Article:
In the final moments of “Reborn,” off the self-titled album from KIDS SEE GHOSTS, Kid Cudi repeats solemnly, “Keep moving forward, Keep moving forward.” And for better and worse, it’s a model he and Kanye West have adhered to. Kanye movingly attests to the effects of that lifestyle: “I was off the chain, I was often draine d/ I was off the meds, I was called insane / What a awesome thing, engulfed in shame / I want all the rain, I want all the pain.” Whether the pair have actually evolved—especially Kanye—is beside the point. “Reborn” reflects the catharsis they feel when they make music together. —Jabbari Weekes | LISTEN
When French Montana nearly topped the Billboard charts with “Unforgettable” last year, haters were quick to credit Rae Sremmurd’s featured better half for the big win. And while the Coke Boy capo doesn’t deserve that level of snarky erasure, it’s nonetheless hard to deny the ubiquity of Swae Lee’s infectious hook. So it comes as no surprise that, amid the bloat and sprawl of the SR3MM triple album, he would revisit that same tropical trap aesthetic for this flirty Swaecation standout. —Gary Suarez | LISTEN
The Menzingers have perfected a certain sound that has been aped ad nauseum by their punk peers. Many try, but none can pull it off quite like the Philly four-piece. And while the band didn’t release an album to reaffirm their planted flag this year, all it took them was a loose single. “Toy Soldier” easily ranks among the best songs by a band that is now five albums deep into their career. And when singer Greg Barnett hits the line in the chorus where he says “there’s so much to be sad about these day-ay-ays,” it feels as catchy as it does depressingly relevant. —Dan Ozzi | LISTEN
This past February, just ahead of El Conejo Malo’s triumphant mainstream takeover, the then already formidable Latin trap star took a left turn away from the typically crowded urbano posse cuts to stand alone for a change. An anti-Valentine’s vibe reigns over a muted instrumental by Mambo Kingz and DJ Luian, who eschew their typically glossy banger mode for minimal piano chords. A stark contrast from the Latina lovefest of Bad Bunny’s “I Like It” verse, “Amorfoda” is doleful, embittered, and, at times, nihilistic in its grim assessment of modern romance. —Gary Suarez | LISTEN
The word “supergroup” usually calls to mind a combination of rock musicians in their 40s, whose careers and hairlines have seen better days. Thankfully this year saw the term redefined by Phoebe Bridgers, Julien Baker, and Lucy Dacus, who joined together as boygenius. Their crowning achievement so far is “Me and My Dog,” an indie-pop song enveloped in ethereal harmonies, which blends the three songwriters’ sensibilities to crystalize feelings of romantic anxiety and the double bind of self-inflicted isolation. —Lauren O’Neill | LISTEN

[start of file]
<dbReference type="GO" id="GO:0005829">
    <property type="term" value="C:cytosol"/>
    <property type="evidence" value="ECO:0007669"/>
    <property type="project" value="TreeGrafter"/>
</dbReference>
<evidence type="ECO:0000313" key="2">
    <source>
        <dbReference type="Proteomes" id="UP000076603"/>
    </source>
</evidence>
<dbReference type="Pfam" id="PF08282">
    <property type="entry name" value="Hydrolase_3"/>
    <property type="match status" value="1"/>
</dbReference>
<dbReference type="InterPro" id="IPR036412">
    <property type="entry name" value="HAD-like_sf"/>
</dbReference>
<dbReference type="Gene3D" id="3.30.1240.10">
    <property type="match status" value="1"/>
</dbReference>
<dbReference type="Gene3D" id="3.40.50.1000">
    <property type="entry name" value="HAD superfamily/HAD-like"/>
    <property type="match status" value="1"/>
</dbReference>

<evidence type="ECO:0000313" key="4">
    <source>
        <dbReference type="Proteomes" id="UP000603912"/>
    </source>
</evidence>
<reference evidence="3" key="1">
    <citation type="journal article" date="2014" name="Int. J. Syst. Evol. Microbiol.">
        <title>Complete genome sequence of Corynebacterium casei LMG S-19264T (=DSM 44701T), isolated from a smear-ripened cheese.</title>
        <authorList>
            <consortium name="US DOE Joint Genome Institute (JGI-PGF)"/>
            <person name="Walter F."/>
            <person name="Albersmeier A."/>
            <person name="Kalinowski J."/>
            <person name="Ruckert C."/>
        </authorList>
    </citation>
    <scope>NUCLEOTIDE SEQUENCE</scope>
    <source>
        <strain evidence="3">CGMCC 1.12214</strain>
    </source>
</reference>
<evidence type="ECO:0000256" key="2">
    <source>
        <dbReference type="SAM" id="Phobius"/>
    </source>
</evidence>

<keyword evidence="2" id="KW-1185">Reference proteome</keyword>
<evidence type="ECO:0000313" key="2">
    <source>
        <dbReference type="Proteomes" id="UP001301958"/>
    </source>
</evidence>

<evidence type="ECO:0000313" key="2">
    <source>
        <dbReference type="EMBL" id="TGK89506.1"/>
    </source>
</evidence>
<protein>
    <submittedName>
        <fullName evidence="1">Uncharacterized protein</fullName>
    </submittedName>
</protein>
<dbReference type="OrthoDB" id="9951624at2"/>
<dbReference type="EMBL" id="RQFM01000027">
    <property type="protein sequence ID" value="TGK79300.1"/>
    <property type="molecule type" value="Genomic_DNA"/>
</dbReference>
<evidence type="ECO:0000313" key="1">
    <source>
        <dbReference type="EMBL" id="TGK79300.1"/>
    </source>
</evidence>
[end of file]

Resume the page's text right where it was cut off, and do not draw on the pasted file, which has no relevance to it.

It took a year for one of 2018’s biggest songs to blow up. “Boo’d Up” was initially the opener for Ready, Ella Mai’s 2017 EP, and remained under the radar until it was requested at a Bay Area club earlier this year. Can you blame us for our infatuation with it? People love nostalgia and “Boo’d Up” feels like yesteryear. From the 90s piano chords to the vernacular of the 2000s, “Boo’d Up” is the song that transports you to back to high school. Its “Biddy-ba-dum / boo’d up” is inescapable whether you’re singing it in your head or at the top of your lungs. With her first breakthrough single, Ella Mai has the lovesick lane on lock. —Kristin Corry | LISTEN
Drake is really good at making music women want to hear. “Nice for What” followed the anthemic appeal “Fancy” and “Make Me Proud” possessed, but gave it a twerk-friendly New Orleans bounce section led by Big Freedia. It took the somber sentiment of a woman fed up on Lauryn Hill’s original “Ex-Factor” and added new life to the 20-year-old song. “You ain’t stressing on no lover in the past tense / You already had them,” he raps. “Nice for What” is Drake’s attempt at women’s empowerment, even if it’s a message delivered by a man. —Kristin Corry | LISTEN
Janelle Monáe makes “Pynk” feel like a sun-kissed drive with the top down even if you’re listening in the dead of winter. She sings in a near whisper, as if she’s telling you one of life’s secrets—and in a way she is. The monochromatic jam is a laundry list (and part anatomy class) of all things pink: your lips, your brain, your heart. The song, as pink and as sweet as bubblegum, is a lesson in fleshly self-discovery coming from Monáe, who identified as an android at the start of her career. “Deep inside, we’re all just pink,” she acknowledges. She’s right. —Kristin Corry | LISTEN
Valee—a.k.a. Mr. Get Your Flow Stolen By Every Rapper In 2018—deserved this banger to be bigger. The huge, syrupy beats are the ideal backdrop for the tag team approach he takes with fellow Chicago hero Jeremih, with whom he spits the catchy hook. If you weren’t singing “womp womp womp womp” to yourself over the summertime, you really fucked up. —Eric Sundermann | LISTEN